There’s something super deluxe about French cookware. Is it the colorful enameled cast iron? The cute fluted cruets? Its iconic style? Lids so heavy that you could hospitalize an intruder with? Maybe it’s one or maybe it’s all those reasons. I have a few pieces by two well-known brands I either purchased on sale or were given to me as a gift. I love using them, but they’re so large and heavy that it’s really limited to a big batch of chili, soup or stew.
At the International Home & Housewares show I came across Revol, a French Cookware company, who has taken the traditional French cookware style and turned it on it’s ear. What drew me in were their sleek and modern white Revolution cocottes with bright colored lids. When I mentally prepared myself to hoist up one of those heavy lids, I was surprised at how light its was. How’s that? It’s ceramic!
Revol creates cookware that’s stylish, lightweight and so versatile. My pantry has been filled with CorningWare for years; it’s a powerhouse for baking, serving and freezing, but not for stove top cooking. Nor is modern day CorningWare super stylish. Revol takes that functionality to another level – it can be used on all heating surfaces (including induction!), is easy to clean, and yes, I’ll type it again, super stylish.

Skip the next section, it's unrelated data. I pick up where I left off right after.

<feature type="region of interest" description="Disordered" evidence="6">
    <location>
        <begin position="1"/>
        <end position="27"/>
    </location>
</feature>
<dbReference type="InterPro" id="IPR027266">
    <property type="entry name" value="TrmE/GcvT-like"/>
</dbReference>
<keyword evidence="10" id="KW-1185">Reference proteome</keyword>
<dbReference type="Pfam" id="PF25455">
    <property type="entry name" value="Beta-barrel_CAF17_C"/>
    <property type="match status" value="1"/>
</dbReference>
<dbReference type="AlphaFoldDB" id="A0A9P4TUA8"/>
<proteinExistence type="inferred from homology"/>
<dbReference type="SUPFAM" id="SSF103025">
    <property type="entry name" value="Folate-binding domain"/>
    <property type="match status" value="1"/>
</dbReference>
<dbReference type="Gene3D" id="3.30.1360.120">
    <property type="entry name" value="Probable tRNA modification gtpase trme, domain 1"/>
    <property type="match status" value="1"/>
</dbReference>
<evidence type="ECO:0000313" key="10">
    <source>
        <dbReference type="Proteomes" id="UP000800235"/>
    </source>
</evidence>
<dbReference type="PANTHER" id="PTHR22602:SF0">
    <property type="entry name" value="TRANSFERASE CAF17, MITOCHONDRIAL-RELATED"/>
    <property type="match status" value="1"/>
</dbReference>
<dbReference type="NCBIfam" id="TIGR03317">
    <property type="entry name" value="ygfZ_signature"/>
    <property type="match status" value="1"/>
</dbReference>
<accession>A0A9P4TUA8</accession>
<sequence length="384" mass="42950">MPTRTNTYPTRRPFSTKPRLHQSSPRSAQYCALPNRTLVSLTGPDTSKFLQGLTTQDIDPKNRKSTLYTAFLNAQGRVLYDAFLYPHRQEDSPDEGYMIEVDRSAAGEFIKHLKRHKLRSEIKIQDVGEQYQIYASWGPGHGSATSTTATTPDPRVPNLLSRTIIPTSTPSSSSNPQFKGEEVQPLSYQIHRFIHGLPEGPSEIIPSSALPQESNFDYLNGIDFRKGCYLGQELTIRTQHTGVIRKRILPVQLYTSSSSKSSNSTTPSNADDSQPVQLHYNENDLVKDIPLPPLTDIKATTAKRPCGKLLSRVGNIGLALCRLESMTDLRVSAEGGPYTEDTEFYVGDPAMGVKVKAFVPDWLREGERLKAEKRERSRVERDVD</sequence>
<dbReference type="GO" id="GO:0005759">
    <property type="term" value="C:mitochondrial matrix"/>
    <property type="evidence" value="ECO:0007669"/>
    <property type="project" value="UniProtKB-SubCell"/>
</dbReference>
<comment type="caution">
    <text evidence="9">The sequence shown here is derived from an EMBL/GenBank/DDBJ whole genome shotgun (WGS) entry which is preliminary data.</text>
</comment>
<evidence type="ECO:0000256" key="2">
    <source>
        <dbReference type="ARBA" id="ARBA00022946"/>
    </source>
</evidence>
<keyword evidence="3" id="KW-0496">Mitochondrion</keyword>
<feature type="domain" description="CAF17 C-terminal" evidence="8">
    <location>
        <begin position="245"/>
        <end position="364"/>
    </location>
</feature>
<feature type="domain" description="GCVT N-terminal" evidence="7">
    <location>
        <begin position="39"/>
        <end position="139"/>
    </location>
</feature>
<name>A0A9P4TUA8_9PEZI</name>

One thing I’m guilty of, though, is never reading directions. I had a lovely small Revol la cocotte, so lightweight and the perfect size for my small family. I first time I used it was to make pierogi. I boiled the potatoes, sautéed the onions and finally par-boiled the pierogis before their final sauté. The piece cleaned up after it soaked for a bit. There were some dark spots on the base from my1948 Universal Marlboro gas stove that needed to be scrubbed out with a scrubby pad.
For something that was touted as so easy to clean, why did I have to soak it? Well, that’s when I dug out the paperwork that came with la cocotte. It was there, right in front of me (in fact, it was in French, English, German, Italian, Spanish, Dutch, Russian, Arabic, Chinese, Japanese and Korean), that Revol porcelain cookware should not be use with full heat, and should also use the same gradual rise in temperature as my other French cookware. Luckily I had only made that mistake during my first time using it, and now I know how to use it correctly. I just have to be patient while cooking!
I love Revol’s small size, the stylish look, it’s light weight and attractive price (for the small size). Online you can find my tiny cocotte at Chef’s Catalog, and larger versions there and at Sur La Table. I love being able to bring a meal from the stove to the dining room table in something pleasant to look at without worrying that I might throw out my back. Bonus points for it not having a large handle sticking out of it, either. It’s perfect for everyday use, and we even took it camping with us – you just need to remember to cook slowly and at a low temperature.